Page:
Three important things to consider for college
9 months ago Amanda Wasserman 0
When it comes to deciding where to attend college, it can be tempting to look to cost as the sole metric of value. However, it is worth noting that deciding on a college should be a combination of factors — cost, location and fit — rather than a decision predicated on just one factor.
The cost of attending a university is much more complicated than just dollars and cents. It’s important to consider who will play a role in covering the cost and whether loans will be taken out by the student. If a student plans to attend graduate school, it may be worth considering a lower cost undergraduate university to prevent the stress of dealing with $300,000 in debt after graduation. Furthermore, the cost of a university is more than just tuition; if a student chooses to attend college abroad or on the West Coast, the cost of traveling home during breaks is an additional expense that can add up quickly.
Not all college campuses and locations are created equal. If a student plans on majoring in a discipline where internships and extensive job opportunities are important, such as Political Science, it may be wise to choose a school in a metropolitan area. However, if a student chooses to major in a subject that focuses on interactions with professors and on-campus seminars, such as Creative Writing, a school in a more secluded area may be appropriate. Whether or not students are able to find opportunities that jive with their major or course of study can play a huge role in their later career success; sometimes, it is worth paying more for location.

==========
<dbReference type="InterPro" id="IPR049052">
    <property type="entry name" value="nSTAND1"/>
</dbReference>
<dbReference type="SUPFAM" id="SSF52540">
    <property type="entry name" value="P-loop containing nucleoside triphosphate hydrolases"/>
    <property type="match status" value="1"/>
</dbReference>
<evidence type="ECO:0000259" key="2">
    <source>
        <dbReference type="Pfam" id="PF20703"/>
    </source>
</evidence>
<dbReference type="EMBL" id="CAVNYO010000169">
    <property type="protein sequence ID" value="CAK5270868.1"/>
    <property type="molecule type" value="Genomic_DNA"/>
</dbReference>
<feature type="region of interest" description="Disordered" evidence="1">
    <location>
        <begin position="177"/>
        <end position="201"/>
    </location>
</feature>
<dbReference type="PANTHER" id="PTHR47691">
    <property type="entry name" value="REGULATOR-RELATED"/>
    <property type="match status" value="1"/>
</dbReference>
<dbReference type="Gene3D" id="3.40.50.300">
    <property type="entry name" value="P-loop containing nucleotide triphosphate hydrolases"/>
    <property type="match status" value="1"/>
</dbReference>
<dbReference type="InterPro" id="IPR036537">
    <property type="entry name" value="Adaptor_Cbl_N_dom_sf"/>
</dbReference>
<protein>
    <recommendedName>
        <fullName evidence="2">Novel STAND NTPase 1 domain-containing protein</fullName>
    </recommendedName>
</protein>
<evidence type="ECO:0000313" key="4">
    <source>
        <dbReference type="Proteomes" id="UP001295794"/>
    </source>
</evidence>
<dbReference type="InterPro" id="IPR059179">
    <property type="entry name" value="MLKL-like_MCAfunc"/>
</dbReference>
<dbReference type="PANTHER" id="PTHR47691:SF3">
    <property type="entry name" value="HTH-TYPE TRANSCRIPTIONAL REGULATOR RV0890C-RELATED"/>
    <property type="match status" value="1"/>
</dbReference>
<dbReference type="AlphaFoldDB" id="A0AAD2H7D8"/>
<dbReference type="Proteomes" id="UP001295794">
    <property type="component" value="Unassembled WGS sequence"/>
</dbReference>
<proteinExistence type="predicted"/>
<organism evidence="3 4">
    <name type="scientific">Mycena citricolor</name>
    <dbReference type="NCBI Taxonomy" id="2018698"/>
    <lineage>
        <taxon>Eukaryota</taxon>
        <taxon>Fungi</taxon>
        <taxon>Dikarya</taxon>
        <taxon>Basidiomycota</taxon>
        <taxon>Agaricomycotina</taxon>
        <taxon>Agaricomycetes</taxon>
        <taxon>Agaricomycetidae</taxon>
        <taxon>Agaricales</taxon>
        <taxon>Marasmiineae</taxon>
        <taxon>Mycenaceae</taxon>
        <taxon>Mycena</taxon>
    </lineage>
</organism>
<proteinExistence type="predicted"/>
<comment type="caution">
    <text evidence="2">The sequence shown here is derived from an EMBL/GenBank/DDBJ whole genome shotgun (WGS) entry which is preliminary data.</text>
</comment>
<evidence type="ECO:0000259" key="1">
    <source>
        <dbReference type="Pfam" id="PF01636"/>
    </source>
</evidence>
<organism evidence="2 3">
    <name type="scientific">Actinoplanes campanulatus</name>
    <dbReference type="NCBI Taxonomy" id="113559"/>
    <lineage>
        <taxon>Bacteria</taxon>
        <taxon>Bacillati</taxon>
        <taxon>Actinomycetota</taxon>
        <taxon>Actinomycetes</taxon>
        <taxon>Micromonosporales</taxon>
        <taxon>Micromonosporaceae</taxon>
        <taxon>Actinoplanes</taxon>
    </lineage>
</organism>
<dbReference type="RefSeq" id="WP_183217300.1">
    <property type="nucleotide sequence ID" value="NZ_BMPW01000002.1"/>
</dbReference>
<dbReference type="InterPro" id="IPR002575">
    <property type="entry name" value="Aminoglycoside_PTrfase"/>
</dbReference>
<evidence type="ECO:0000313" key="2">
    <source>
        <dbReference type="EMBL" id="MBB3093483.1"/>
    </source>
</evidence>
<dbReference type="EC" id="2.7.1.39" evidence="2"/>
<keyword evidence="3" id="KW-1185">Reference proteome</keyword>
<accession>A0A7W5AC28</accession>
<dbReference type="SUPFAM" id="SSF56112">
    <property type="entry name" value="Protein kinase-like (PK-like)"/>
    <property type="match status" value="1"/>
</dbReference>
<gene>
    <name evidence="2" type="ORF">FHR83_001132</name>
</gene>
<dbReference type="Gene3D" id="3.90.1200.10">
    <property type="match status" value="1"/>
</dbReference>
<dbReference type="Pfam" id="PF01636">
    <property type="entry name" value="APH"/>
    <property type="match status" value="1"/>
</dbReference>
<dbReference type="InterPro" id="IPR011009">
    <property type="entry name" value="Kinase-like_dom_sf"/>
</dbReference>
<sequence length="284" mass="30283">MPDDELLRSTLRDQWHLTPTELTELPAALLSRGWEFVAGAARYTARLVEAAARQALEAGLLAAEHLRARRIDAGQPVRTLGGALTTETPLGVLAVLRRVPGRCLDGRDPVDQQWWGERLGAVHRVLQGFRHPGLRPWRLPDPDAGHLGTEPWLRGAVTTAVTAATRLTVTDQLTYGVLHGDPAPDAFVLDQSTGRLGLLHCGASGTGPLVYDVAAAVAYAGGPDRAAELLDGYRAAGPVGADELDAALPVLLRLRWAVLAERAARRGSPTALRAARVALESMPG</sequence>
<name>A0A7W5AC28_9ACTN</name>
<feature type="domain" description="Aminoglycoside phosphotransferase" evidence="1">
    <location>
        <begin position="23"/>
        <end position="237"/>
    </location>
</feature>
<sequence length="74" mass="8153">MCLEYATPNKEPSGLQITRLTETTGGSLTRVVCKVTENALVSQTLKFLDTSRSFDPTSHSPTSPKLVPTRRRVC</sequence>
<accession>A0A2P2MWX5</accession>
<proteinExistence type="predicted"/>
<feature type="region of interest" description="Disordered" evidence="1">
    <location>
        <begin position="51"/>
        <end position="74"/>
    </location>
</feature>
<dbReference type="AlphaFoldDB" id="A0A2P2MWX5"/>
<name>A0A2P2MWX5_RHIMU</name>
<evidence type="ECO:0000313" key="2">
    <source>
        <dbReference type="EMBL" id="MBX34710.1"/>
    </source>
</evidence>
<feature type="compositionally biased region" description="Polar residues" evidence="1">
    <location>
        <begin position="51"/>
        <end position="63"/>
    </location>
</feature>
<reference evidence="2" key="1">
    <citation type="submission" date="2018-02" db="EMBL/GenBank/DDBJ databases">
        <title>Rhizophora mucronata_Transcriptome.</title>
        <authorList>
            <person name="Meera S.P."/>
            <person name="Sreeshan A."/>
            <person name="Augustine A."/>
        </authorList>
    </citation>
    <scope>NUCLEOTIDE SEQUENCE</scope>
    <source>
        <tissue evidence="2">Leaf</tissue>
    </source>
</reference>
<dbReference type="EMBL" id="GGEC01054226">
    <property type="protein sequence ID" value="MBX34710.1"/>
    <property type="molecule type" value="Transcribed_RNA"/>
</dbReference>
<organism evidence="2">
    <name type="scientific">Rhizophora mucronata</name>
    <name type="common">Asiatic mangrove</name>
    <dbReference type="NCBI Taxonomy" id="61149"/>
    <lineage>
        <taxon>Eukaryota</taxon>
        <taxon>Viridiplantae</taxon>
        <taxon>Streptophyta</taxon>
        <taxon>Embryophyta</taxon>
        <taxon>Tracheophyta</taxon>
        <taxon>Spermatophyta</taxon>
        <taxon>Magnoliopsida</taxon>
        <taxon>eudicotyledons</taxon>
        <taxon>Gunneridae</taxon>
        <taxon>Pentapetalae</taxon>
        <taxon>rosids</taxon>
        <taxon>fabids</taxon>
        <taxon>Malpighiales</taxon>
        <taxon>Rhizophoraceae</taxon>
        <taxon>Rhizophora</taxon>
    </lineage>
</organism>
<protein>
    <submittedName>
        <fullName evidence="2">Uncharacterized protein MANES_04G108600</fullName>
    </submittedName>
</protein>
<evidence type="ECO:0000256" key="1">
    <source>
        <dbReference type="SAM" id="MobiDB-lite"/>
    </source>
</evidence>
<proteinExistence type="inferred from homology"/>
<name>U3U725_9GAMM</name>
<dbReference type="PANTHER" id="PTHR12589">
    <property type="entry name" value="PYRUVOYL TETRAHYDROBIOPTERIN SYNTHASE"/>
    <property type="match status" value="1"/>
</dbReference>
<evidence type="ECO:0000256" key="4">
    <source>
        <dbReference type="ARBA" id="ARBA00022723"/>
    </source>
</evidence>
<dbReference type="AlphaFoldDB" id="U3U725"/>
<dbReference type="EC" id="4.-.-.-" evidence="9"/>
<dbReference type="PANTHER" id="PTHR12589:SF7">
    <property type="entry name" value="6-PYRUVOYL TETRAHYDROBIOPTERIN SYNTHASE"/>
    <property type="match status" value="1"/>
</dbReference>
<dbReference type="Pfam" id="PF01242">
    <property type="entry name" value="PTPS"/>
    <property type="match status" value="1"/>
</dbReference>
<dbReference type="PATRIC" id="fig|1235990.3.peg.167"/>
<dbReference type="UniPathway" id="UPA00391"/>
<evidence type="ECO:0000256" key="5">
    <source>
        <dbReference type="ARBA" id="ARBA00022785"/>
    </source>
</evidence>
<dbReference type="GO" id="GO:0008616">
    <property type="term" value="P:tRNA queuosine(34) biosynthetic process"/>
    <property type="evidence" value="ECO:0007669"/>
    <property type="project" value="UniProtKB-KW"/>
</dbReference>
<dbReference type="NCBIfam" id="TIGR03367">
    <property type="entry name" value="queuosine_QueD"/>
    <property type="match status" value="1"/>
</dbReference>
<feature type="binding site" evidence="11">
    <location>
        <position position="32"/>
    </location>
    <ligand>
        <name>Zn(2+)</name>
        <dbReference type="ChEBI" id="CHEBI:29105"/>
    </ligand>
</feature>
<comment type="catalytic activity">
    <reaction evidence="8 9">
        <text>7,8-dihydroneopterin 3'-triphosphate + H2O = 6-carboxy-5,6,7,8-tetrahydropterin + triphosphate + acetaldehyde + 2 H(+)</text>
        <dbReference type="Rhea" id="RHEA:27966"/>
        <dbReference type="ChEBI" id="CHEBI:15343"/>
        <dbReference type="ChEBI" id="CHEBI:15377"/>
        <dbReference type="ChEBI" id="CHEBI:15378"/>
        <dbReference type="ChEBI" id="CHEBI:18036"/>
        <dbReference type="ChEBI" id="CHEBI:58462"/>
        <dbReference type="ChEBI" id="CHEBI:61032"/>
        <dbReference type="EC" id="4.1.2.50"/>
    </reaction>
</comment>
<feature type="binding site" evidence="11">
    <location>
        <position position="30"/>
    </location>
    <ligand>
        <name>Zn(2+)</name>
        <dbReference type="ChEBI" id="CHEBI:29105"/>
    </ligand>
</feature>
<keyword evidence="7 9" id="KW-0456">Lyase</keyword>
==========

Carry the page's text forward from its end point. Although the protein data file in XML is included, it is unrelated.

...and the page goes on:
Unlike cost and location, fit is intangible. While on paper, a university may appear to be the ideal location for a student, a number of factors, from university values to political affiliation, can define how well a student will mesh with academics and student life.
Although visiting colleges can be pricey, one way to determine whether a student will integrate into the student body is to interact with a current student. Most college freshman remember what it was like to be a senior and are willing to share an objective analysis of what their particular college is truly like.